The Missile Alert In Hawaii Was The Result Of Bad UI Design

The Missile Alert In Hawaii Was The Result Of Bad UI Design

Last week, I got on my soapbox and chatted about user interface design fails. It turns out the weekend’s accidental missile alert in Hawaii was the result of users error that was facilitated by some poor user interface design.

When creating systems, it’s a good idea to have important commands – like the sort that can send a warning of imminent missile attack to hundreds of thousands of people – away from less critical functions. And that’s the UI mistake that resulted in the US Island State being thrown into a 40 minute panic until a correcting message was sent.

According to The Washington Post, the problem was the result of two commands in a drop-down menu being a little too close and alike to each other.

The “Test Missile Alert” and “Missile Alert” options were confused by an operator.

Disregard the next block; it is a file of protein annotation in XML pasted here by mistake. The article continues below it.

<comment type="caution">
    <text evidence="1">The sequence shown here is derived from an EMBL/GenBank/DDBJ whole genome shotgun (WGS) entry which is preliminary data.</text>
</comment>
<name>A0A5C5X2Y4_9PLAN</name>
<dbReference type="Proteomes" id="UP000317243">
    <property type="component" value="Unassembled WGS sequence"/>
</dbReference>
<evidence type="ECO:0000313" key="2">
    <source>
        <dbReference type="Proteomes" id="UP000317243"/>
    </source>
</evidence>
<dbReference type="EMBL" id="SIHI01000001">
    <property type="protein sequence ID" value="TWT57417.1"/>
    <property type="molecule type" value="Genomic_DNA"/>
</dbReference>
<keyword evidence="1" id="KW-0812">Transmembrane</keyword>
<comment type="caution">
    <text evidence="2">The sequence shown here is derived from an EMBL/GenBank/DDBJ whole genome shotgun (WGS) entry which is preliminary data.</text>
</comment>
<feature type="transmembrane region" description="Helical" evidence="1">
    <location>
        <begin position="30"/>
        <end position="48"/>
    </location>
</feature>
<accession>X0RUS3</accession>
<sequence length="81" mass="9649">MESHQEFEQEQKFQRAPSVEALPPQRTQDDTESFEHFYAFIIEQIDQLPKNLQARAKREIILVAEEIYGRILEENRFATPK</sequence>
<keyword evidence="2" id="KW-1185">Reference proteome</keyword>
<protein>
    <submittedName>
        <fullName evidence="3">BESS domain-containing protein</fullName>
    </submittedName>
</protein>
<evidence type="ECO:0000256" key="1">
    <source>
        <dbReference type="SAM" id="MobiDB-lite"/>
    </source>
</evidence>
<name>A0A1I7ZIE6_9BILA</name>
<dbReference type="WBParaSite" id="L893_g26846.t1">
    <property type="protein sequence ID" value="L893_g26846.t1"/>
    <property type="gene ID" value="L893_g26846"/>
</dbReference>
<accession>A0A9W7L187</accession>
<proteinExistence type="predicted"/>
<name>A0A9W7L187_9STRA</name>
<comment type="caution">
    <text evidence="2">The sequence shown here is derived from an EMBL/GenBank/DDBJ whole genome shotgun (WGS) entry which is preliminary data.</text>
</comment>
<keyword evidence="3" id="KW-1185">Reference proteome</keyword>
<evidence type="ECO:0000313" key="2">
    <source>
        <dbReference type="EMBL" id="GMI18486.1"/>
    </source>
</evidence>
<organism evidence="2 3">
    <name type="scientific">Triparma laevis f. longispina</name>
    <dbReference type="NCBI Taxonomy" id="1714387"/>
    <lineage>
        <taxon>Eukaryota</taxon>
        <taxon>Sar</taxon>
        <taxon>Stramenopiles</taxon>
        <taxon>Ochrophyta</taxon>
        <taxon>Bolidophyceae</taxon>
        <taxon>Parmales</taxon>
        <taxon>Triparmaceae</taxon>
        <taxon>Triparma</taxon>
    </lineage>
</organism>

There are lots of lessons to be learned here. Like having a checking or approval process before someone hits the big red button, and ensuring such options can’t be invoked without checking that the user knows what’s going on. Most programs won’t close down without an “Are you sure?” message.

I often launch the wrong app on my smartphone as app icons are too alike. And it’s really annoying. But a UI that lets someone send the population into a panic is in another league.


  • I’m not disagreeing that it’s poor UI design, but I don’t think the issue is that it looks the same, just that they’re too close together. There’s been plenty of times I’ve clicked the wrong option on a dropdown, despite knowing exactly what I was aiming for; I just missed the mark by a couple of pixels.

  • The reason had nothing to do with poor UI design. The person who issued the alert thought the missile launch was real due to an ambiguous voice message which had the phrase “this is not a drill” within in it. End of story.

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